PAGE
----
Name: Eric Guadara
Academic Rank: Instructor
Department: Information Technologies
School: School of Professional Studies and Applied Sciences
Office: EH 201
Phone: (973) 328-5773
Education: M.A., Long Island University
B.A., Rutgers University
Hired: 2018

Game development students at County College of Morris (CCM) don’t have to look far to find a professor passionate about the field. Included among the outstanding Information Technologies faculty is Professor Eric Guadara, who possesses extensive experience in game design.

Video games have held the interest of Guadara ever since he was a child. When it came time to attend college, however, he chose to major in English, creative writing and film at Rutgers University. He then received his certificate to teach from Seton Hall University and began teaching English classes at Columbia High School.

For Guadara, teaching is exciting and new every day. “I like the idea of opening up people’s minds by giving them a broader perspective. A lot of the time, I have students who have a very narrow perspective on things, and I like to be there to say, ‘Hey, did you think about this?’”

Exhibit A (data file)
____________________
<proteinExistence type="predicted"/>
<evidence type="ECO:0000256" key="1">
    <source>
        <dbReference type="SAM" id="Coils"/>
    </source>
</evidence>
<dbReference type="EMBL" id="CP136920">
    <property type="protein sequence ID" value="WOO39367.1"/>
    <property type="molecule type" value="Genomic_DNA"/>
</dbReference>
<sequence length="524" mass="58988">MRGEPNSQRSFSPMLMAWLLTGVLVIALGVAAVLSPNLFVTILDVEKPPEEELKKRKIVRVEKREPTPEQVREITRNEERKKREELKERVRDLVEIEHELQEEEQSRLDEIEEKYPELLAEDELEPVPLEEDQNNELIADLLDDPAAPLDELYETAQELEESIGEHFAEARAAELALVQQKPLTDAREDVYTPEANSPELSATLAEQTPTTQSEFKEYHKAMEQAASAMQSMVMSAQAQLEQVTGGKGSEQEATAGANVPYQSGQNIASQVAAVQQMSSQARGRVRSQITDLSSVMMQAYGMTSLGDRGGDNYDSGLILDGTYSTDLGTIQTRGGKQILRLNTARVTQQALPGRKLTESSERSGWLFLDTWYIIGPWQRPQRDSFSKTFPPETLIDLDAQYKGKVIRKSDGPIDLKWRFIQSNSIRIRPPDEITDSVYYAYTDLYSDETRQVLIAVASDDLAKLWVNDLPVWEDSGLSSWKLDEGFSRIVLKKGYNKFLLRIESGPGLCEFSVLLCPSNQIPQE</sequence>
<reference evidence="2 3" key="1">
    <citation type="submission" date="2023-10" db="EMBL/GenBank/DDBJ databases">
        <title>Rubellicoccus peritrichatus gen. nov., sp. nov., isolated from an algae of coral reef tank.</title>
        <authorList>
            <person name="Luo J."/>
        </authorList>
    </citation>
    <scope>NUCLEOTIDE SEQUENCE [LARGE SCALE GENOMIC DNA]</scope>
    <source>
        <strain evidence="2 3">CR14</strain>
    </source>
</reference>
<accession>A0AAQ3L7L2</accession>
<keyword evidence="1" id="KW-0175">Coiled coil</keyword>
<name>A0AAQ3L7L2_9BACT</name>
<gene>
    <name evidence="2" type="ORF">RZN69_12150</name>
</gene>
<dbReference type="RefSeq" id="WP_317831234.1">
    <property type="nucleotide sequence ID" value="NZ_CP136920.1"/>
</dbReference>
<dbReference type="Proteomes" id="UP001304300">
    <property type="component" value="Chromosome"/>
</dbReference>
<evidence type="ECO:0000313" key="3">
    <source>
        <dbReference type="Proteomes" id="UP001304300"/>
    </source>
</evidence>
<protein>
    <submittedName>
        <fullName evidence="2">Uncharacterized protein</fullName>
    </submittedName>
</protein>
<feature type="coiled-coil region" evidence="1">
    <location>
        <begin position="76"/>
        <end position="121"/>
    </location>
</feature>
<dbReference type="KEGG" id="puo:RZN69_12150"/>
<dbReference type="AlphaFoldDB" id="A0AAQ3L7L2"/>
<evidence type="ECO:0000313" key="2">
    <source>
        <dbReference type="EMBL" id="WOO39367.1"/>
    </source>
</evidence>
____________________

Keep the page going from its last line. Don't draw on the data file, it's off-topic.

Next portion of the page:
After three years of teaching high school students, Guadara changed career paths and returned to his original passion, focusing on video games. He went back to college and earned his Master of Arts in Digital Game Design and Development from Long Island University. Throughout grad school, he created about a dozen “fully formed games” and many more prototypes.

From 2010 to 2017, Guadara combined his love for writing and gaming by traveling the country, attending video game expos and writing about them. In 2017, he began working as a QA Analyst with the Major League Baseball (MLB) organization. Getting the job, he notes, was not easy and took quite a bit of determination.

While the game development and design field can be intimidating, it is also extremely exciting. “It marries a multitude of disciplines that can be used an infinite number of ways,” he notes. “We’ve just started scratching the surface of what games can be and what games can do. Students should want to make games because it’s challenging but fulfilling.”

When he’s not teaching or creating his own games, Guadara enjoys playing games. In fact, for one year, he was the top player in the world for a game called “Spelunker HD” – a two-dimensional computer game similar to “Super Mario.” “I was even invited to play for the creators to prove I wasn’t using any cheat codes,” he joked.


Information Technologies